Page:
Recently, a woman mentioned that she didn’t feel completely safe in town after dark, but was not yet comfortable with carrying a handgun. I asked her, “Have you considered carrying a flashlight?” Most people would answer ‘No’. In fact, most people don’t even think of a flashlight as a defensive tool. However, when properly employed, a flashlight is not only an effective deterrent, it can be an essential part of an everyday carry kit.
I often tell people, “If you carry a gun, you should consider carrying a flashlight.” (I don’t say you must because nothing is absolute. You don’t even have to carry bullets for your gun if you don’t want to.) It goes without saying that the most likely scenario for a violent encounter is in the dark. A statistically significant portion of defensive handgun uses happen after dark,or in dark areas. If you end up in one of these scenarios, it’s imperative that you know what you’re shooting at. A flashlight allows for confidence in accuracy by illuminating your target, as well as allowing for visual confirmation of a potential threat. ‘Be sure of your target’ is no less true in a defensive scenario than anywhere else. With the threat of a lawsuit or criminal charges over a wrongful shooting, it might be more critical here than at any other time to know exactly what you’re shooting at. In the dark, that isn’t going to happen without the aid of a light.
However, the flashlight is far more valuable than simply for illumination in a defensive shooting. A light is lower on a use-of-force continuum than almost any other tool, and is can be used as a deterrent or to disorient a suspicious individual. Because you can use a light even before any threat appears, it can be used to prevent a possible encounter from developing.
"If you carry a gun, you should consider carrying a flashlight…"
As many handgun instructors have preached, it’s important to be aware of your surroundings. If you are observing your environment and looking for potential threats, someone looking for an easy mark might decide to move on to someone else. If you have to cross an unlit area, or move down dark streets, using your flashlight for navigation might be enough to deter an opportunistic attacker. If something does go down, you’ll know your surroundings and see them coming.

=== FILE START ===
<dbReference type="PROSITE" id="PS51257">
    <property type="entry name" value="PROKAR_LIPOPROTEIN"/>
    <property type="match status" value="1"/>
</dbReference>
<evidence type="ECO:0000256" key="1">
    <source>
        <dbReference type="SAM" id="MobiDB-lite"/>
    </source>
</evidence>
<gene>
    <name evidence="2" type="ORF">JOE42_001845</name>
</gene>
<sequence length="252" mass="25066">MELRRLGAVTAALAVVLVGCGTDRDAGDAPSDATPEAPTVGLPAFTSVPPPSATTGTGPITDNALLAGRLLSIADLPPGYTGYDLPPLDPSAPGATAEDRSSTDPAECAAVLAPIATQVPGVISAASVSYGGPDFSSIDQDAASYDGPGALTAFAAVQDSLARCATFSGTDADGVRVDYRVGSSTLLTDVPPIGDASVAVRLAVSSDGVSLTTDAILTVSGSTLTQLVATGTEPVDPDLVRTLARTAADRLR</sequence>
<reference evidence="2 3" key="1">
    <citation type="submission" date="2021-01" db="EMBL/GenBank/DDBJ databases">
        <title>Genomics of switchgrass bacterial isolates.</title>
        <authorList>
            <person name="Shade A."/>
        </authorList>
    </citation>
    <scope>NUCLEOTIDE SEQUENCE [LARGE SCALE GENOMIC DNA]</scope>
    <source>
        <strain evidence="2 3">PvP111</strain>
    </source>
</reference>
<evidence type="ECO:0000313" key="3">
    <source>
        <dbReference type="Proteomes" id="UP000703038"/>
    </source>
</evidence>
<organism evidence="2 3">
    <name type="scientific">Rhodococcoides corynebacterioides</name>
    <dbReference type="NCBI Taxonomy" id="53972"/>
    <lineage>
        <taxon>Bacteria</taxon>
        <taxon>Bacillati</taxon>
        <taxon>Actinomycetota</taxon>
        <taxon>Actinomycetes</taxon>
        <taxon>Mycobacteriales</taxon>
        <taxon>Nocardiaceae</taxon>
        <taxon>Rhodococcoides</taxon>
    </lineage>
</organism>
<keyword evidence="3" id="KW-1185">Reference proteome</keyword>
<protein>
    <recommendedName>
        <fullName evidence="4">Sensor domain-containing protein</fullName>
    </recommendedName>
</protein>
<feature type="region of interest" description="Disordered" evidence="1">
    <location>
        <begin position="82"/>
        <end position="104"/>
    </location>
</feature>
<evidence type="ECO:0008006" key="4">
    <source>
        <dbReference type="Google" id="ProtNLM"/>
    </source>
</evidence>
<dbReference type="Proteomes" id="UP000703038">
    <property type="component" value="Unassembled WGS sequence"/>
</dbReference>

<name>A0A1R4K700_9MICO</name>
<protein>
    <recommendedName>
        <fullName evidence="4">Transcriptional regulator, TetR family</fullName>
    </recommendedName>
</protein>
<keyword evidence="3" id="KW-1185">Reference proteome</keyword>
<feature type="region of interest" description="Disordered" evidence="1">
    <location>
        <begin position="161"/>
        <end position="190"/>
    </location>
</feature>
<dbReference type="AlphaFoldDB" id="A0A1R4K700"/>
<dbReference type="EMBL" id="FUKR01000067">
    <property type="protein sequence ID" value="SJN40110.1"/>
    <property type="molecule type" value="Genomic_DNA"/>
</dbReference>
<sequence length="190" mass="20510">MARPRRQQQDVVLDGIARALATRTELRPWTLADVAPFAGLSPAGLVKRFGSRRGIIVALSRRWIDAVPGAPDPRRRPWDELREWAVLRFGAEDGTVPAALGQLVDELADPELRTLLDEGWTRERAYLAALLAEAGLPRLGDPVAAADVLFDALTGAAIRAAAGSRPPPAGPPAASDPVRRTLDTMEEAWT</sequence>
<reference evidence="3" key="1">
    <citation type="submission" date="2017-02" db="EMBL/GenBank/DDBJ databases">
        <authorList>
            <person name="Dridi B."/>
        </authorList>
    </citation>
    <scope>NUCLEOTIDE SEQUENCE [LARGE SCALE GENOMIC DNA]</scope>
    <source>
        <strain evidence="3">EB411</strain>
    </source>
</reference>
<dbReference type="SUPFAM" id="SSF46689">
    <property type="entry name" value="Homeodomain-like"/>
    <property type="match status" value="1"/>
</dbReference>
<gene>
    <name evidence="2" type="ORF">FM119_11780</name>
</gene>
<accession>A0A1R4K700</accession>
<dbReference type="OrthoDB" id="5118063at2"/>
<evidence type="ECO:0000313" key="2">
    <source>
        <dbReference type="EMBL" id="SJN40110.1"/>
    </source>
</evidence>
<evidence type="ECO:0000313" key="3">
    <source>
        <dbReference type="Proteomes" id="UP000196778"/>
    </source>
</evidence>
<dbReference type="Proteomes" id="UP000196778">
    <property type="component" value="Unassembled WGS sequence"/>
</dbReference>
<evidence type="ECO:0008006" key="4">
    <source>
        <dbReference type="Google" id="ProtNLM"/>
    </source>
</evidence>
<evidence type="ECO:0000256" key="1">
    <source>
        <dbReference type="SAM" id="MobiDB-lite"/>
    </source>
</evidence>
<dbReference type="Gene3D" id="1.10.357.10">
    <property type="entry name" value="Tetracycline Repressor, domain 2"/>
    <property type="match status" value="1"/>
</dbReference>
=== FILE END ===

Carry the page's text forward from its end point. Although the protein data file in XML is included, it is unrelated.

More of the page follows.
In a more deliberate scenario, a light can be directed at an individual acting suspicious. Say you’re crossing a parking lot after a movie, and some seems to be following you, or maybe they’re moving in at an angle towards where you’re headed. Put the light on their torso, illuminating their hands, or even directly towards their face. Combining the light with a loud “Hey, man, what’s up? Do you need something?” might deter an attacker. It will also make you more noticeable to others if something else happens. Even if your suspicion was misplaced, you haven’t truly done anything, and there’s honestly no harm done. I’d rather say, “I’m sorry, I couldn’t see you”, than get jumped by someone at the last minute.
I recommended a flashlight to the woman at the beginning of my post because I believe it is an effective deterrent. A powerful light in an attacker’s eyes can disorient and open an opportunity to escape. Would I recommend that she learn to carry a handgun, and become proficient? Absolutely. But before she gets there, she can pick up a compact, powerful flashlight and carry it today. That light can make a dark city street a little brighter and even a little safer. Even if you carry a gun for protection, a light may be all it takes to get you home without incident, which is all any of us really want after all.
About Adam Bower
Adam Bower runs www.InvictusTacticalReview.com, and writes gear reviews, tactics articles, and opinions on the mundane. You can find him at Facebook.com/InvictusTactical, and on Twitter.com/InvictusReview